I’ve never attended a film festival in my pyjamas, or for that matter, at four in the morning… but there’s a first time for everything.
With Covid’s unyielding grip present in Melbourne once again, a number of creative pursuits have been regrettably cancelled or postponed, though I’m glad to say Berlin’s Pictoplasma still managed to sneak its way onto our shores. The conference, which is in its 17th year, runs a two-day online festival that showcases the very best in contemporary character design and art. If you can conquer the time-zones, a treasure chest of screenings, workshops and speaker sessions awaits.
I’ll set the scene.
Logging on to the ‘live’ stream of the event when Melbourne was still fast asleep felt a little like fighting curfew as a child to watch the midnight screenings of foreign films on SBS. The films you’d catch (if mum was being accommodating) were so peculiar, so exciting and so clearly uncensored that it bewilders me now that they were screened on free-to-air television. I mention this as Pictoplasma opened for me with a thrilling Psychedelic Midnight Mix - a compilation of surreal animation featuring phallic symbols (When The Moon Was Gibbous dir. Milan Grajetzki), marching armies of robot-girls (Leaders dir. Faiyaz Jafri) and snouts dripping with liquid-y portals through black-holes (Tiny Snout & The Hare Migration dir. Florentina Gonzalez).
Amidst this smorgasbord of ingenuity was Natko Stipaničev’s ARKA, a film I will not likely soon forget. The 3D short, which follows a grandiose cruise ship’s voyage is pieced together by vignettes of the ship’s occupants. Simultaneously unsettling and pleasant, Stipaničev teleports mundane human life into a realm of mystique; a woman swimming in a pool with a whale-like creature, a bartender who cannot control his martini glasses and a cleaner who absurdly creates more mess. These off-kilter instances feel at home on Stipaničev’s ship and can only do so because his characters never question what they see – and thus, neither do we.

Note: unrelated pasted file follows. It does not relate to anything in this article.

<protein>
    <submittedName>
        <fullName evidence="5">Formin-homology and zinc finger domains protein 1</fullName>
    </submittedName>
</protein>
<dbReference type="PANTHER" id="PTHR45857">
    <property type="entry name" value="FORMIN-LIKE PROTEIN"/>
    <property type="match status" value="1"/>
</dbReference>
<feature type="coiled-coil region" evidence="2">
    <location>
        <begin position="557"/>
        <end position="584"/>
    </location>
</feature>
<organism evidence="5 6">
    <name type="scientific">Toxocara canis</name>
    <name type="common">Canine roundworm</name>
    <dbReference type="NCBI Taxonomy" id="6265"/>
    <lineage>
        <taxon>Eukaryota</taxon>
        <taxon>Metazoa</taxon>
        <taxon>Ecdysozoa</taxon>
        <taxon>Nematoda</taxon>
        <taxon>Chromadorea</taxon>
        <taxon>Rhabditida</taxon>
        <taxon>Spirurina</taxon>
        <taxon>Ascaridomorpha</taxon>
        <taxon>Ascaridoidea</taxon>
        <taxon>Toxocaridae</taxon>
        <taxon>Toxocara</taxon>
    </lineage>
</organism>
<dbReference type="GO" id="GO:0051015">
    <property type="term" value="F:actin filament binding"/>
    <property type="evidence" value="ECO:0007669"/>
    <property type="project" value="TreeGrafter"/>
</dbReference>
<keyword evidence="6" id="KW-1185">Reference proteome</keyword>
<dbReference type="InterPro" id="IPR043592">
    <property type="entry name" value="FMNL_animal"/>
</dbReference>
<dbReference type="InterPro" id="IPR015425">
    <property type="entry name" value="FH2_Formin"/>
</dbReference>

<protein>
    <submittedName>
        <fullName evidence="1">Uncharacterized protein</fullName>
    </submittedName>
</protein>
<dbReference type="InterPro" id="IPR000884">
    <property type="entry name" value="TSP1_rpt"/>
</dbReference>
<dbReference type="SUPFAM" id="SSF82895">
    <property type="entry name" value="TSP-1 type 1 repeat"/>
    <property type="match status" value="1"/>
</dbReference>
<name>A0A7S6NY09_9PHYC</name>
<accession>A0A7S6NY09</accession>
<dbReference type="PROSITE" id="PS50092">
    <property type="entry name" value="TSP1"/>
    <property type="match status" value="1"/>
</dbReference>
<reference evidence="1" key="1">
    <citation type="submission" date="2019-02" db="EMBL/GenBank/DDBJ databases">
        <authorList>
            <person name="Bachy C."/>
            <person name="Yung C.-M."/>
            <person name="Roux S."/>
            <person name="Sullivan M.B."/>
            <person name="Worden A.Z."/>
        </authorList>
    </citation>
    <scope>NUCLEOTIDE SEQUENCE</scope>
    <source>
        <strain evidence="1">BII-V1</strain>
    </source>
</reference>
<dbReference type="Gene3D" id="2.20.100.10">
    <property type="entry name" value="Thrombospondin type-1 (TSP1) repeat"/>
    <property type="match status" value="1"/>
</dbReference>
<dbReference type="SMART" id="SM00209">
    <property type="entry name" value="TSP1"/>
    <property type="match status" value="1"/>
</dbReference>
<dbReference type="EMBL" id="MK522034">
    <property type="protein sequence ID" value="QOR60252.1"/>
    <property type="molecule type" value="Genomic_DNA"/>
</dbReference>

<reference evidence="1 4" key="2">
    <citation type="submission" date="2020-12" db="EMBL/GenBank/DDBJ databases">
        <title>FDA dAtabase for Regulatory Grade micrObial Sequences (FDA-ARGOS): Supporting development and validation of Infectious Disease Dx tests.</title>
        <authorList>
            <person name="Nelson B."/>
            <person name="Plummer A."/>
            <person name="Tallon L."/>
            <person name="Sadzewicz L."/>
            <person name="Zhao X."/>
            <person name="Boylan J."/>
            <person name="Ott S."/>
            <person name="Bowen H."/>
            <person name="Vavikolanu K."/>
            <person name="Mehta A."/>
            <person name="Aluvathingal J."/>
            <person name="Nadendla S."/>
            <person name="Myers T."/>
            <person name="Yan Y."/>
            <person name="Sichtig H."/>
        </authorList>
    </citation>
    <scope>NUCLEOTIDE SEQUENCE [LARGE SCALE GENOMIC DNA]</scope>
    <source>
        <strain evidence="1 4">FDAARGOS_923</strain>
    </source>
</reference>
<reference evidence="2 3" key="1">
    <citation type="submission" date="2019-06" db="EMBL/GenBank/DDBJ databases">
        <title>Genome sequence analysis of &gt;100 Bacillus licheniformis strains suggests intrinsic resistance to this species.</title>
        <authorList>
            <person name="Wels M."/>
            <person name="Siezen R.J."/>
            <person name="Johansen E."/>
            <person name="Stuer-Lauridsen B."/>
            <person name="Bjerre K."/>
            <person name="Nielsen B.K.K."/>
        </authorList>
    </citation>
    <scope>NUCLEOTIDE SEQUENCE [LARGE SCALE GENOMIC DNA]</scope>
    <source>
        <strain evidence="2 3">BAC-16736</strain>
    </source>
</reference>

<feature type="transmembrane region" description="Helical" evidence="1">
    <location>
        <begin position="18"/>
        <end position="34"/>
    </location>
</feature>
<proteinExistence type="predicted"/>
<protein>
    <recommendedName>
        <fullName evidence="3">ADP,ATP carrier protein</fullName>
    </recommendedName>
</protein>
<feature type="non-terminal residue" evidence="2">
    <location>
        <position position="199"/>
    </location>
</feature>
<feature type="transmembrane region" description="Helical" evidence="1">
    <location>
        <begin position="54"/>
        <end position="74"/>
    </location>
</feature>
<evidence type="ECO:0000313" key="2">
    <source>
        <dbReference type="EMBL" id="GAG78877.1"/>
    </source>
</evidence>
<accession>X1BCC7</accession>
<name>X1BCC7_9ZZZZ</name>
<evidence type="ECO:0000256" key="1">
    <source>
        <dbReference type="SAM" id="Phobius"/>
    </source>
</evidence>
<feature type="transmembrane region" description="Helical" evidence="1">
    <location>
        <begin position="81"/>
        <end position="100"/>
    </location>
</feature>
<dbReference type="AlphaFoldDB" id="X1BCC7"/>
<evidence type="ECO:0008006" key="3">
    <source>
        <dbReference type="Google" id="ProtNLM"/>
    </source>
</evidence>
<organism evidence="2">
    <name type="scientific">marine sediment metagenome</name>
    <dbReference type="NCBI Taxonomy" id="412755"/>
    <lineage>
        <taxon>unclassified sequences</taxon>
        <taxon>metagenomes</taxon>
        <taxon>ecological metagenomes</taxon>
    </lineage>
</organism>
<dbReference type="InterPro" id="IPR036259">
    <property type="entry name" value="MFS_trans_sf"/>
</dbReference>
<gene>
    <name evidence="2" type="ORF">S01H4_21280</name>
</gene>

This filmic innovation continued with a handful of work from Unlisted’s represented studios. Fittingly, Andy Baker (Hornet) reflected on the desolate sentiments aroused through lockdown in his personal short, How Have You Been?. This tied in effectively with Yves Geleyn’s (Hornet) Planimation, whereupon audiences were dazzled with his ethereal mix of CG and 2D artistry. His film poetically tells the tale of piecing the universe back together after certain destruction – which we, the viewers, are trying our best to do every day in this post-pandemic new world. To add to your library of ‘Must-Watch’ films are the following: Khai Dreams ‘Good Advice’ dir. Joseph Melhuish (Strange Beast – Passion Pictures), and Typically dir. Anna G & Caitlin McCarty (Strange Beast – Passion Pictures).
However, great work is the sum of the artists behind the project, which Pictoplasma detailed in its selection of diverse, esteemed guest artists. Throughout these sessions, the permeating theme of ‘Perseverance’ became apparent – revealed in unsuspecting ways. For Raman Djafari (Cold Heart) perseverance means pushing through the “fucked system of pitching” to create worthy art. For Elizabeth Ito (City of Ghosts), perseverance manifests itself in accepting her age as a badge of honour during a time where “42 feels older than ever.” Both are valid reflections, which forced me to think of the grit exhibited by the animation community as a whole. As Felix Colgrave (Throat Notes) summarised: the beauty of animation is that it can be created anywhere, at any time. Indeed, there is a specialness to this notion – the idea that through a pandemic, through the loss of studio environments and physical team interaction, magic can still thrive.
Nevertheless, to my boss I say: Please send me to Berlin next year! Until then, I hope you all stay strong and stay in character.
*Hero image from Raman Djafari's Cold Heart video for Elton John and Dua Lipa